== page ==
Having a traditional name may add up to a year to your life, suggests a new study that found black men with historically distinctive names, such as Elijah and Moses, lived a year longer than other black males.
The researchers ruled out socioeconomic and environmental factors such as single-parent households, education and occupation. "A whole additional year on their lives, in mortality terms, is remarkable," Cook said.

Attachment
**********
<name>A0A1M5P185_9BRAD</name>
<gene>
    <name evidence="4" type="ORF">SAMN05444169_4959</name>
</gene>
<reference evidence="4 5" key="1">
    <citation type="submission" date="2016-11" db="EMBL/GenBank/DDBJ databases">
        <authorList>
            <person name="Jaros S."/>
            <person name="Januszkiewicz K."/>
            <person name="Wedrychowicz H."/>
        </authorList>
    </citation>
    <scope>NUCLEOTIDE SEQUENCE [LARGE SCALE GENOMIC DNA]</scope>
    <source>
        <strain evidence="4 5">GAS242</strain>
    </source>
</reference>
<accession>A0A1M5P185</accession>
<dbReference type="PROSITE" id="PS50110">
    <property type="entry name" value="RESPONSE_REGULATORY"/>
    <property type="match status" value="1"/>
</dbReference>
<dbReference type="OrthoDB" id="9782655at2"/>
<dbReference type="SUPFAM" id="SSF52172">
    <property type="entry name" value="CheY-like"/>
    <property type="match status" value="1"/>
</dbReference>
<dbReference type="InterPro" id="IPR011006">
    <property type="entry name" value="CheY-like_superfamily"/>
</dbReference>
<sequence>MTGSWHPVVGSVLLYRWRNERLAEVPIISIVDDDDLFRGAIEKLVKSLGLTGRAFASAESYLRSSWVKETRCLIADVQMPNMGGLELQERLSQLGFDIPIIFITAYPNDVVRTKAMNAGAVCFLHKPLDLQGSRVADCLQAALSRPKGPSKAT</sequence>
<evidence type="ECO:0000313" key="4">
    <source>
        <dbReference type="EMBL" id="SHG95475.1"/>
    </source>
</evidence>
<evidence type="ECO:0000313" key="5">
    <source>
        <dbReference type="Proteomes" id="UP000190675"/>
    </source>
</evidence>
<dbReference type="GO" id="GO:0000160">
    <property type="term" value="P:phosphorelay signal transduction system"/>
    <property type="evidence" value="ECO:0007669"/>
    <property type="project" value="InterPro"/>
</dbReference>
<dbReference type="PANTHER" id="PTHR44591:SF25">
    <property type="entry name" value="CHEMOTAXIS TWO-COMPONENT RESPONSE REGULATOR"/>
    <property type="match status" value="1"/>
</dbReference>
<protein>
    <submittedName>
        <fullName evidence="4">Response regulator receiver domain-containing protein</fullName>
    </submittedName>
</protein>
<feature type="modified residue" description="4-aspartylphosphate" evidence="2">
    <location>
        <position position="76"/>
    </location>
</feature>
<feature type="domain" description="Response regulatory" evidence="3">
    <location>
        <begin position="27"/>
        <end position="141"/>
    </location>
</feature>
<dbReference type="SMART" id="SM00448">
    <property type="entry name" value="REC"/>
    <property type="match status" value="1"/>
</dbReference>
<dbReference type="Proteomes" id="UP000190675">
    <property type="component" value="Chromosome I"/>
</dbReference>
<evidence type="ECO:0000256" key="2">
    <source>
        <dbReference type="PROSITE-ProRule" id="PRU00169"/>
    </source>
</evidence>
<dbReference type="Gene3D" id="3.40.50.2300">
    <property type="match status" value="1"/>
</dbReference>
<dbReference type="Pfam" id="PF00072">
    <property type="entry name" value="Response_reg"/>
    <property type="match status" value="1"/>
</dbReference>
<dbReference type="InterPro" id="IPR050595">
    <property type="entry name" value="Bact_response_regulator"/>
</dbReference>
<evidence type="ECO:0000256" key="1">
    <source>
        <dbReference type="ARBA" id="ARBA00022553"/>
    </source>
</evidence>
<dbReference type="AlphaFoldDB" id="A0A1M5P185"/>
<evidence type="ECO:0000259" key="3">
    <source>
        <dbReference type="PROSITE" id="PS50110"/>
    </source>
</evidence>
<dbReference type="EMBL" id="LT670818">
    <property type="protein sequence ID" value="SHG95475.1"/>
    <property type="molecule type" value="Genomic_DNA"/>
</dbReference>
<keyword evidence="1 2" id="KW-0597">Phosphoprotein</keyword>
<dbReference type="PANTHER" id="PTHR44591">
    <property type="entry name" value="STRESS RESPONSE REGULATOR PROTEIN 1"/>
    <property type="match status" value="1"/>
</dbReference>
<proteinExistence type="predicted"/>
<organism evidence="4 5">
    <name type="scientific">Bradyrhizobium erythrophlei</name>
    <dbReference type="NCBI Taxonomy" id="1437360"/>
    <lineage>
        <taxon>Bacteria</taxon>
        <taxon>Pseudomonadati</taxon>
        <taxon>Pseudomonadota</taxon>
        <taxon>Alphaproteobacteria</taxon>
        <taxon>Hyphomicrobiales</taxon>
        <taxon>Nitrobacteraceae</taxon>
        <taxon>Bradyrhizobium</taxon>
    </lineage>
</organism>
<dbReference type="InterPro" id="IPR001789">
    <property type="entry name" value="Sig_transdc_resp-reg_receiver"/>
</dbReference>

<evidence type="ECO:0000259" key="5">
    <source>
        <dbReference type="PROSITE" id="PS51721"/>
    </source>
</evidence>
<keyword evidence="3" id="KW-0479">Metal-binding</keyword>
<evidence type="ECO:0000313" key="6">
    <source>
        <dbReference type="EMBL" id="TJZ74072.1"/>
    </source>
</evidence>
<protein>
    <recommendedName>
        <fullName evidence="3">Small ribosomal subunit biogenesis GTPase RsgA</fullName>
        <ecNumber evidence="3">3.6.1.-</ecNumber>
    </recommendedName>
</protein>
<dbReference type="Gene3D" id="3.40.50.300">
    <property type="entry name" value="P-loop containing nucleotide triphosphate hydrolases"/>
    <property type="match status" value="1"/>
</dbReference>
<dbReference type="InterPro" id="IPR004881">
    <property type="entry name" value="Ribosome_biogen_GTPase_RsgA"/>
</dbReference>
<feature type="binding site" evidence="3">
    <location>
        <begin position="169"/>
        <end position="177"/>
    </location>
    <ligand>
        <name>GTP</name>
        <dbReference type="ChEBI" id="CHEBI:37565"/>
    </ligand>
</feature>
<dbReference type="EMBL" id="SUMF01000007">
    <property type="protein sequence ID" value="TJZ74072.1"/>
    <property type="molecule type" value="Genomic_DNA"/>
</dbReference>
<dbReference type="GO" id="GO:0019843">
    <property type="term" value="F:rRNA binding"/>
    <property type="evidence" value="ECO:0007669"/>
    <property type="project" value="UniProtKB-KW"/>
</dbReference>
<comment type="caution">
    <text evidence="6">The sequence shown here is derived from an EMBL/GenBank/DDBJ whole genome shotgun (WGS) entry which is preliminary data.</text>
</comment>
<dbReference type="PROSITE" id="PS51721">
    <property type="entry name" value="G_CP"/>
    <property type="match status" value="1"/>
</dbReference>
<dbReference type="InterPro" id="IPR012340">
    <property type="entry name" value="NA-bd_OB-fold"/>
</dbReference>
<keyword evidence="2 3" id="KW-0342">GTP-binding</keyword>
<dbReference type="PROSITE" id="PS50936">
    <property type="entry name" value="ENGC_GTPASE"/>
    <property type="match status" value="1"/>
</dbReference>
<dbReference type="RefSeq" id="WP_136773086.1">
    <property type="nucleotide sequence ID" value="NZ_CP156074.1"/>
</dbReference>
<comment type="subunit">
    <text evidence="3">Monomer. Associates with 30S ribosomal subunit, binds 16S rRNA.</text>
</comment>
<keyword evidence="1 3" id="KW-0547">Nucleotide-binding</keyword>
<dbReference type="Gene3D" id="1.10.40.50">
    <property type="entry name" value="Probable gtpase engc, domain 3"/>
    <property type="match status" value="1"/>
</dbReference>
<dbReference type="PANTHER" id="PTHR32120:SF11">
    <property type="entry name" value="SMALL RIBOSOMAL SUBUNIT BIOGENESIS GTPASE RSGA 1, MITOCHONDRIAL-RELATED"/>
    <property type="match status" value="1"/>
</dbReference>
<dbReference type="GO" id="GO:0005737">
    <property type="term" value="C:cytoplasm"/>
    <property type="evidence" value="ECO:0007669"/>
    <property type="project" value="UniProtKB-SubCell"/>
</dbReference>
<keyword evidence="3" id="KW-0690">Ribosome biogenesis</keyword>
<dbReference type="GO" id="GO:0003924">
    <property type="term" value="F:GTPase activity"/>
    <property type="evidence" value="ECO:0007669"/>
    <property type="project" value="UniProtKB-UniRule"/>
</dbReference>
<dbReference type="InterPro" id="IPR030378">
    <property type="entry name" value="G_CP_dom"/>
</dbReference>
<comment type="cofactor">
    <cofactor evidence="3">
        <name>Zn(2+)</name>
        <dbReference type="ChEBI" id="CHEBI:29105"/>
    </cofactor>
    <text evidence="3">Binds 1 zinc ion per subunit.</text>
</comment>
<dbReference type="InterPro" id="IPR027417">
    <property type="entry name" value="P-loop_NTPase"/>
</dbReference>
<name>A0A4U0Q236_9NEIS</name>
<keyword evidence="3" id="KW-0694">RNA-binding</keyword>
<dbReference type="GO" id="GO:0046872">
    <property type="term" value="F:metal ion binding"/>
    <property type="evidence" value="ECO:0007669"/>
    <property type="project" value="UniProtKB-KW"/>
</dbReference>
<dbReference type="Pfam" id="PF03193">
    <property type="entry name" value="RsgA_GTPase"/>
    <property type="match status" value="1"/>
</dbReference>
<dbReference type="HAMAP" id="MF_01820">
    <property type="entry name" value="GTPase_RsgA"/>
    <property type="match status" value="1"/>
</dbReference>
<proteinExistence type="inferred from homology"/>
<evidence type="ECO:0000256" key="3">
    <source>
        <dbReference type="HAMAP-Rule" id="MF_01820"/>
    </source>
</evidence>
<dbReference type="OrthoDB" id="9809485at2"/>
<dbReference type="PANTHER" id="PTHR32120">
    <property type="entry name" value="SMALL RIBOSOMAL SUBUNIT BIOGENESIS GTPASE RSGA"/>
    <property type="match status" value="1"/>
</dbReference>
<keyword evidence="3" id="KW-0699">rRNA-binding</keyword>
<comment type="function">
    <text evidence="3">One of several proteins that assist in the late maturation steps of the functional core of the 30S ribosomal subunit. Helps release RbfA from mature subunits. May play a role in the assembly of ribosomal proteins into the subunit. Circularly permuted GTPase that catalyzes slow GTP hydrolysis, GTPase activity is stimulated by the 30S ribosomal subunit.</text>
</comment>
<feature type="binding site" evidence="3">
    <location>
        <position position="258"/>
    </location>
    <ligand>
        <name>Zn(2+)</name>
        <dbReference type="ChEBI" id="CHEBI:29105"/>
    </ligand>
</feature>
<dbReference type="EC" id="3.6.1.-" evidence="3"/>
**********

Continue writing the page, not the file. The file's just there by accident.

The study examined 3 million death certificates from 1802 to 1970. Other studies that looked at current black names such as Jamal and Lakisha suggest that having these modern-day monikers leads to discrimination.
The researchers said that men with these Old Testament names may have been held to a higher standard in academic and other activities, and had stronger family or community ties and all of these help these men live longer.